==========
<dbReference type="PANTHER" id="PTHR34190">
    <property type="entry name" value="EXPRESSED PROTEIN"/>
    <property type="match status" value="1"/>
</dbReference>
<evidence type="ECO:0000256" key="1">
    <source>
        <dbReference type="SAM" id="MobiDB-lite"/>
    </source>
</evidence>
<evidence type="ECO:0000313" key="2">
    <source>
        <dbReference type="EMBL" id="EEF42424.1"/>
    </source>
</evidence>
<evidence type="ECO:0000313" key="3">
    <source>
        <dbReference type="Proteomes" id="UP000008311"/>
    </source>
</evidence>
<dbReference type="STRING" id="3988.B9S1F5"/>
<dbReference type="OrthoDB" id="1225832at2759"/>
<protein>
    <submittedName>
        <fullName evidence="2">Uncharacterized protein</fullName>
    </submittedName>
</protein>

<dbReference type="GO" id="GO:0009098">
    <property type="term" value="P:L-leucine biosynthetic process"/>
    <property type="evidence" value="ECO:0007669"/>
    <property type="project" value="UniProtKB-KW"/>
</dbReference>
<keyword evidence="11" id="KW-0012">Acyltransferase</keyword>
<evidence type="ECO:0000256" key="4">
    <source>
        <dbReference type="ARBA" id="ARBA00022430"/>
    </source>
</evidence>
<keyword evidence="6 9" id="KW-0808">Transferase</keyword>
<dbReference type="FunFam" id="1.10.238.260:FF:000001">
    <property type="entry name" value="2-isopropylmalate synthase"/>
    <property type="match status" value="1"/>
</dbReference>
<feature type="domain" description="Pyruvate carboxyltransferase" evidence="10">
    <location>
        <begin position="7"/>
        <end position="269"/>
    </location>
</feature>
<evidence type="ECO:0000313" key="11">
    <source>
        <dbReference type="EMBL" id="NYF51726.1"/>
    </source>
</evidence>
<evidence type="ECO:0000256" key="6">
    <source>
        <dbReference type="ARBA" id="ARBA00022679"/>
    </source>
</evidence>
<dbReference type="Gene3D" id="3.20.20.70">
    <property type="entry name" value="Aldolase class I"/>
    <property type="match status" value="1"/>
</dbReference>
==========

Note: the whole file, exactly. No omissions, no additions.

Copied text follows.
<dbReference type="PANTHER" id="PTHR34190">
    <property type="entry name" value="EXPRESSED PROTEIN"/>
    <property type="match status" value="1"/>
</dbReference>
<evidence type="ECO:0000256" key="1">
    <source>
        <dbReference type="SAM" id="MobiDB-lite"/>
    </source>
</evidence>
<evidence type="ECO:0000313" key="2">
    <source>
        <dbReference type="EMBL" id="EEF42424.1"/>
    </source>
</evidence>
<evidence type="ECO:0000313" key="3">
    <source>
        <dbReference type="Proteomes" id="UP000008311"/>
    </source>
</evidence>
<dbReference type="STRING" id="3988.B9S1F5"/>
<dbReference type="OrthoDB" id="1225832at2759"/>
<protein>
    <submittedName>
        <fullName evidence="2">Uncharacterized protein</fullName>
    </submittedName>
</protein>

<dbReference type="GO" id="GO:0009098">
    <property type="term" value="P:L-leucine biosynthetic process"/>
    <property type="evidence" value="ECO:0007669"/>
    <property type="project" value="UniProtKB-KW"/>
</dbReference>
<keyword evidence="11" id="KW-0012">Acyltransferase</keyword>
<evidence type="ECO:0000256" key="4">
    <source>
        <dbReference type="ARBA" id="ARBA00022430"/>
    </source>
</evidence>
<keyword evidence="6 9" id="KW-0808">Transferase</keyword>
<dbReference type="FunFam" id="1.10.238.260:FF:000001">
    <property type="entry name" value="2-isopropylmalate synthase"/>
    <property type="match status" value="1"/>
</dbReference>
<feature type="domain" description="Pyruvate carboxyltransferase" evidence="10">
    <location>
        <begin position="7"/>
        <end position="269"/>
    </location>
</feature>
<evidence type="ECO:0000313" key="11">
    <source>
        <dbReference type="EMBL" id="NYF51726.1"/>
    </source>
</evidence>
<evidence type="ECO:0000256" key="6">
    <source>
        <dbReference type="ARBA" id="ARBA00022679"/>
    </source>
</evidence>
<dbReference type="Gene3D" id="3.20.20.70">
    <property type="entry name" value="Aldolase class I"/>
    <property type="match status" value="1"/>
</dbReference>